Taking my morning walk with the dogs, I started thinking about the ways that Atkinson deftly shows us the state of Jackson Brodie’s heart:

Four years ago Josie was driving her own Polo and was still married to Jackson, now she was living with a bearded English lecturer and driving his Volvo V70 with a CHILD ON BOARD sign in the rear window, testifying both to the permanence of their relationship and to the smug git’s need to show the world that he was protecting another man’s child. Jackson hated those signs.


When he moved out of the house he had shared with his wife and daughter, Jackson went round to every room in the house to check that nothing had been left behind, apart from their lives, of course. When he walked into the bathroom he realized he could still smell Josie’s perfume—L’Air du Temps—a scent she had worn long before he had ever met her. Now she wore the Joy by Patou that David Lastingham bought her, a scent so old-fashioned that it made her seem like a different woman, which she was, of course. . . .When he moved into the rented house he bought a bottle of L’Air du Temps and sprayed the tiny bathroom with it, but it wasn’t the same.

As we rounded the corner, a gangly chestnut hound bounded across the road at us and my Case Histories reverie evaporated. Barking something between a greeting and a warning, the red pup started loping after us. I pulled my own (always-skittish) dogs in a tighter grip to avoid a confrontation, but he kept up the pursuit. His owner leaned out the door and shouted “Jackson, get back here,” and I watched him retreat—to be sure he’d make it back across the road in front of an approaching horse-carrier.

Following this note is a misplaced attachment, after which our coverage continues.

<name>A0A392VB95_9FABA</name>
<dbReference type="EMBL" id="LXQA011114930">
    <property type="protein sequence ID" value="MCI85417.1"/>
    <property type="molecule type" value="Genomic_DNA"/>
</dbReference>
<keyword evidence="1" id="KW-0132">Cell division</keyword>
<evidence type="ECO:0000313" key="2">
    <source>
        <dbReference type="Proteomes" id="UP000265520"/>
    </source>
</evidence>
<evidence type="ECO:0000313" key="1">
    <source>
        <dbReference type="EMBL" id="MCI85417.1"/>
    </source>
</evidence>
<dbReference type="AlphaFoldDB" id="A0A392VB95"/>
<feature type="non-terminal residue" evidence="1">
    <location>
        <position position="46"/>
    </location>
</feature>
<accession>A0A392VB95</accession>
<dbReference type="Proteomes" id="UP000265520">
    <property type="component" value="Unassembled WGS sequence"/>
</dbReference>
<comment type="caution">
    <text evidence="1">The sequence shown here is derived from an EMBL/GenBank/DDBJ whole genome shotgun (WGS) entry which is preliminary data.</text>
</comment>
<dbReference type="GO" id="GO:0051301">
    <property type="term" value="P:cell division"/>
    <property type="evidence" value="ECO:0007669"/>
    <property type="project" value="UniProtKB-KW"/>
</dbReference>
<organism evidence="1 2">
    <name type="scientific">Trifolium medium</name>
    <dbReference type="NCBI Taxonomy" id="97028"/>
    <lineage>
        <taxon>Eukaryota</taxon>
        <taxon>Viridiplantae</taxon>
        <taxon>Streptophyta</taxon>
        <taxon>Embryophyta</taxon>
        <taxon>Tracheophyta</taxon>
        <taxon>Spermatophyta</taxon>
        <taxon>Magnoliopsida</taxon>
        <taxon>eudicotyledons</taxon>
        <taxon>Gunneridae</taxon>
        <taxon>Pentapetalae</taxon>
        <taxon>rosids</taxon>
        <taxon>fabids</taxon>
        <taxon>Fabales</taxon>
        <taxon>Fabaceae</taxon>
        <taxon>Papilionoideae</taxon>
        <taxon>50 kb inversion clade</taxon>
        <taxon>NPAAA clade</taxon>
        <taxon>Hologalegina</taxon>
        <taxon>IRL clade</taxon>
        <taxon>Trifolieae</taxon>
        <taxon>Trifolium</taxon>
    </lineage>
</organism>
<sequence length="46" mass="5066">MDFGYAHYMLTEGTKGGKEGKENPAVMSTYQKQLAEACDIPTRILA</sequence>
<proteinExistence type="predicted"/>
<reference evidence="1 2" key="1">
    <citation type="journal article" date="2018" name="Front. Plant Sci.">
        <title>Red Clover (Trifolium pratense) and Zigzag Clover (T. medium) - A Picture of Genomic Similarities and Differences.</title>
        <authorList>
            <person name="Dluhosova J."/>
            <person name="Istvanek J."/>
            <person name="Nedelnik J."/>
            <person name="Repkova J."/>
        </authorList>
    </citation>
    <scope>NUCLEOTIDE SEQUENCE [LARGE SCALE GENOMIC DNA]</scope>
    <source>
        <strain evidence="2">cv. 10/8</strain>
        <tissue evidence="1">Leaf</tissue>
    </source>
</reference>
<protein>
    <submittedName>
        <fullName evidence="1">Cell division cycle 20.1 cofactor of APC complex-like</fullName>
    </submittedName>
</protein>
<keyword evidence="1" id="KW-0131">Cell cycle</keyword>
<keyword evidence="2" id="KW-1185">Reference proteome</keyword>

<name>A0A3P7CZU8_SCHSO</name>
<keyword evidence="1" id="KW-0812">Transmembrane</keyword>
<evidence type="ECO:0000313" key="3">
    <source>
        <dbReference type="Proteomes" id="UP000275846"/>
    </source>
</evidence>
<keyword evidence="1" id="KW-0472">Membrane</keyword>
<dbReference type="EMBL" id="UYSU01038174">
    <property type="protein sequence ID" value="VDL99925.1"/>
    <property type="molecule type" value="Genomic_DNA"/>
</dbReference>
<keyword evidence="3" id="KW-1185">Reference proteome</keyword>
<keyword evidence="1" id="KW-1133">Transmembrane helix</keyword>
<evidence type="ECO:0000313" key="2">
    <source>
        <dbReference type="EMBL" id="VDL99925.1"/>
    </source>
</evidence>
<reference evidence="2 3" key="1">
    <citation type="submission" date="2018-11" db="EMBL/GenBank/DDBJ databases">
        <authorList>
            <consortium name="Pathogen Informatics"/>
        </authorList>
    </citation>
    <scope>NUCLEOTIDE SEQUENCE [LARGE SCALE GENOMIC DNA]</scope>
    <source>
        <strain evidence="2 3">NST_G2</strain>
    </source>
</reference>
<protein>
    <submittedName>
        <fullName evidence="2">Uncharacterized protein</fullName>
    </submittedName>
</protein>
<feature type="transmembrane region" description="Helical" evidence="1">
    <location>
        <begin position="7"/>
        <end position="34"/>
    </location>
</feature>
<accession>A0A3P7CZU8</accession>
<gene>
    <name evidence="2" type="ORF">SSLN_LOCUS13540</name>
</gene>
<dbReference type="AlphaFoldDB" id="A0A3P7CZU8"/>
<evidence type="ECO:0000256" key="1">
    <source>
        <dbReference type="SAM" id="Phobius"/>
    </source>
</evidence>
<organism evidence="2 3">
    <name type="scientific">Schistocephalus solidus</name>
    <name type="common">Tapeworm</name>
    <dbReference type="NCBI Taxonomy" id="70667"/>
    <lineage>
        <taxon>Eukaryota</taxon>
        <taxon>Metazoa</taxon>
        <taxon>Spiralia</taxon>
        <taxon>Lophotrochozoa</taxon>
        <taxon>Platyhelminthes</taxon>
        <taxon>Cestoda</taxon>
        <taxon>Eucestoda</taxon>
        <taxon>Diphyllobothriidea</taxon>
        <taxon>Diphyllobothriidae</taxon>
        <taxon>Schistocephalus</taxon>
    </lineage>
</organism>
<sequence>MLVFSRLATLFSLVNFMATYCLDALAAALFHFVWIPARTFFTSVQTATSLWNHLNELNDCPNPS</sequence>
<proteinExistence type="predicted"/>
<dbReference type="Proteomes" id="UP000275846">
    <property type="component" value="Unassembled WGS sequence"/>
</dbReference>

It took me a few minutes to realize that his name was Jackson.

And a few more to remember the bit in Case Histories in which the Land sisters try to determine what kind of a dog Brodie is. Turns out he’s a German shepherd: “You can just tell he would drag you out of a burning building or a river in flood. He would save you!”

So, not a chestnut hound.